Image of Spacecraft Landing on Mars Captured by Image Sensors
- Created on Monday, 01 September 2008
e2v CCD image sensors
e2v technologies plc
NASA’s Mars Reconnaissance Orbiter (MRO) is currently on Mars using the probe’s High Resolution Imaging Science Experiment (HiRISE) instrument to gather data on the planet’s climate, composition, and surface features. On May 25, 2008, e2v CCD image sensors incorporated into the HiRISE captured an image of NASA’s Phoenix Mars Lander suspended from its parachute, as the lander successfully arrived on Mars. This is the first time a spacecraft has captured an image of another spacecraft landing on a planetary body. HiRISE normally points downwards, but the whole orbiter was tilted up in order to capture the image of the lander as it approached Mars.
The HiRISE Focal Plane Array (FPA) is populated with 14 high-performance, back-illuminated, time-delay (TDI) format, and custom CCDs, with high spatial resolution and high signalto- noise ratio. The binning functionality and four levels of TDI modes can be selected to optimize the performance of the FPA. The 14 CCD image sensors are linear TDI type with 2048 × 128 pixels, with a pixel size of 12μm × 12μm.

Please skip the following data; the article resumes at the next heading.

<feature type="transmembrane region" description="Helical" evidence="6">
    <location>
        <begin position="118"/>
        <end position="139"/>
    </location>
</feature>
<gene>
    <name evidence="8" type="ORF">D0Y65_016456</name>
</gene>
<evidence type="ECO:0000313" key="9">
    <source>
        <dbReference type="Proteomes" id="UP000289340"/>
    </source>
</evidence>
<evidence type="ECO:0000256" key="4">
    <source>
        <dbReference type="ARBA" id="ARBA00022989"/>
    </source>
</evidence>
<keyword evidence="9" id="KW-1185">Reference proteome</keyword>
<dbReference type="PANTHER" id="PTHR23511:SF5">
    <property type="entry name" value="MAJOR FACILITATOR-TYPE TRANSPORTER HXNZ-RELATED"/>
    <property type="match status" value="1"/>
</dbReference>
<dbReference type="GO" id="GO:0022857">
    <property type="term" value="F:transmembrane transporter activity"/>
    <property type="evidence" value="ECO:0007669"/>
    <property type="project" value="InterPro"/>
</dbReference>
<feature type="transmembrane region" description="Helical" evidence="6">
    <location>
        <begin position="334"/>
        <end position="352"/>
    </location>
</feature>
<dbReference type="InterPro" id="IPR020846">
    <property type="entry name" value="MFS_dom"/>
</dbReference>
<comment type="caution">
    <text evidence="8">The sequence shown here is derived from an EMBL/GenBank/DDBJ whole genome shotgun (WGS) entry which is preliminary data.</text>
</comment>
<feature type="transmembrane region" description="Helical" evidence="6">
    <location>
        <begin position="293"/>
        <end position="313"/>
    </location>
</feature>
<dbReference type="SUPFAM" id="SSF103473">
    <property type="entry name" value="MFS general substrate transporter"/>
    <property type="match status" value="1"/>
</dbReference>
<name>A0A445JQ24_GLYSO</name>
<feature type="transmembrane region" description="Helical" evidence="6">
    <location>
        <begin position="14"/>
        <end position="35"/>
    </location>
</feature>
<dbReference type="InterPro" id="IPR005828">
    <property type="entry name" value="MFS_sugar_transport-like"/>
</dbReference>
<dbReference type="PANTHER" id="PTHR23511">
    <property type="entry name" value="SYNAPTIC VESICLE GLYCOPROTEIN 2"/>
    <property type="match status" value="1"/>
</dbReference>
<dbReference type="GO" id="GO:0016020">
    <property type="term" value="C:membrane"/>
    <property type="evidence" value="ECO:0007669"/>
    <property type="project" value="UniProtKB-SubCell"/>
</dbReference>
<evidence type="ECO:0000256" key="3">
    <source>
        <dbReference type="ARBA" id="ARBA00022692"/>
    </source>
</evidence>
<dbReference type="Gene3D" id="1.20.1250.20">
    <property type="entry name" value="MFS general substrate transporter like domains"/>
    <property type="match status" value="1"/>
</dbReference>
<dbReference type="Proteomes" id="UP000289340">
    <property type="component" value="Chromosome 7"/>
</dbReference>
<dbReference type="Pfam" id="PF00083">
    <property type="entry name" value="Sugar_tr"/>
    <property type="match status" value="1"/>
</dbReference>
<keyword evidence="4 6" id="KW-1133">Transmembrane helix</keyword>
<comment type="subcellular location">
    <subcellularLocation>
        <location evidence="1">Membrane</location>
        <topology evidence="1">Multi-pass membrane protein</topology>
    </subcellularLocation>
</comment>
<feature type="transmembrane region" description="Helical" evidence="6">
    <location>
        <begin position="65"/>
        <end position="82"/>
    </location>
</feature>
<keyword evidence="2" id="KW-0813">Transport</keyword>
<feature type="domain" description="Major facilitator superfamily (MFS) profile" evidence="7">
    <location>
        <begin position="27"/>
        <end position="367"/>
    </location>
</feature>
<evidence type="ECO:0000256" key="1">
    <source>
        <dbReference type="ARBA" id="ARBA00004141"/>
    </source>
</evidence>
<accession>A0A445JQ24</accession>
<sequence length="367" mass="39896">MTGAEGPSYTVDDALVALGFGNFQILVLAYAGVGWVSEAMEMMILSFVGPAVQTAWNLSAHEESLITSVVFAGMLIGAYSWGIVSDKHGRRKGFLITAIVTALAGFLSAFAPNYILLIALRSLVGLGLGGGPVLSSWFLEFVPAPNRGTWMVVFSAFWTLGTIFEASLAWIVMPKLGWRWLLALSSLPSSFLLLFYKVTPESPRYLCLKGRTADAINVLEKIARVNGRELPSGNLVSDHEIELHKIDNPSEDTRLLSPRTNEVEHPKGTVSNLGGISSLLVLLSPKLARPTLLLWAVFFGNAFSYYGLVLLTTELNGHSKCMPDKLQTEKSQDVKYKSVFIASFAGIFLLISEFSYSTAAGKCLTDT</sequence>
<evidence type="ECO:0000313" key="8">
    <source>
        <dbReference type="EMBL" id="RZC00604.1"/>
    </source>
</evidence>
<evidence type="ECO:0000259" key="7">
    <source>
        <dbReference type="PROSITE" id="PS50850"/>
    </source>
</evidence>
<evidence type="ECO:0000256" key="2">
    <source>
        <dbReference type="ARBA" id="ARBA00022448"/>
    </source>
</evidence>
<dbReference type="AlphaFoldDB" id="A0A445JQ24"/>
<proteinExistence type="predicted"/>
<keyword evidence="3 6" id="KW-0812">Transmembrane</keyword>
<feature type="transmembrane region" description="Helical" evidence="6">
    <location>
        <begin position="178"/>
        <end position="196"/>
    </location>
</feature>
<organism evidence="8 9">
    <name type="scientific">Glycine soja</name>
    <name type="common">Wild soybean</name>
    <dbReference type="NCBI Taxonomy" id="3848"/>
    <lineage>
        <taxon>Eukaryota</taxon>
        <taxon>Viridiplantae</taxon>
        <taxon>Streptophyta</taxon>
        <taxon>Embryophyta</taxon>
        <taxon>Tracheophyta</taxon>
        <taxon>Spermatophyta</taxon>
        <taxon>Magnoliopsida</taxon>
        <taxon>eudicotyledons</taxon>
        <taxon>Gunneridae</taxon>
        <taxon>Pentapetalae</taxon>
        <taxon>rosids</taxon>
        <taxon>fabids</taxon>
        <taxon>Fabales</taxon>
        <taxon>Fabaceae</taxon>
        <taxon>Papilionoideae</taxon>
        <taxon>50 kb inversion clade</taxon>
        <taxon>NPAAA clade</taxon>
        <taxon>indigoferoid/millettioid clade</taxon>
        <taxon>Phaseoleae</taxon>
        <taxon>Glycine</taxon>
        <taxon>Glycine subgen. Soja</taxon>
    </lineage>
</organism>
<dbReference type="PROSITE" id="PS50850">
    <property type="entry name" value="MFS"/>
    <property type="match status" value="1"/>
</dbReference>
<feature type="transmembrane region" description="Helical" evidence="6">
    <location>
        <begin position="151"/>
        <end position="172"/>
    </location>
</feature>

The CCD sensor includes a two-phase serial readout structure with two output amplifiers located at the center of the readout register. The parallel CCD register has a charge capacity of 200 Ke- and incorporates a four-phase architecture. A light shield ensures that incident photons only strike the photosensitive pixels on the sensor. Also included is a vertical injection structure that may be used to pre-flush the entire photoactive area or pre-fill select portions only. The CCD sensors operate in the back-illumination mode to yield high quantum efficiency over the 400 to 900-nm wavelength range.
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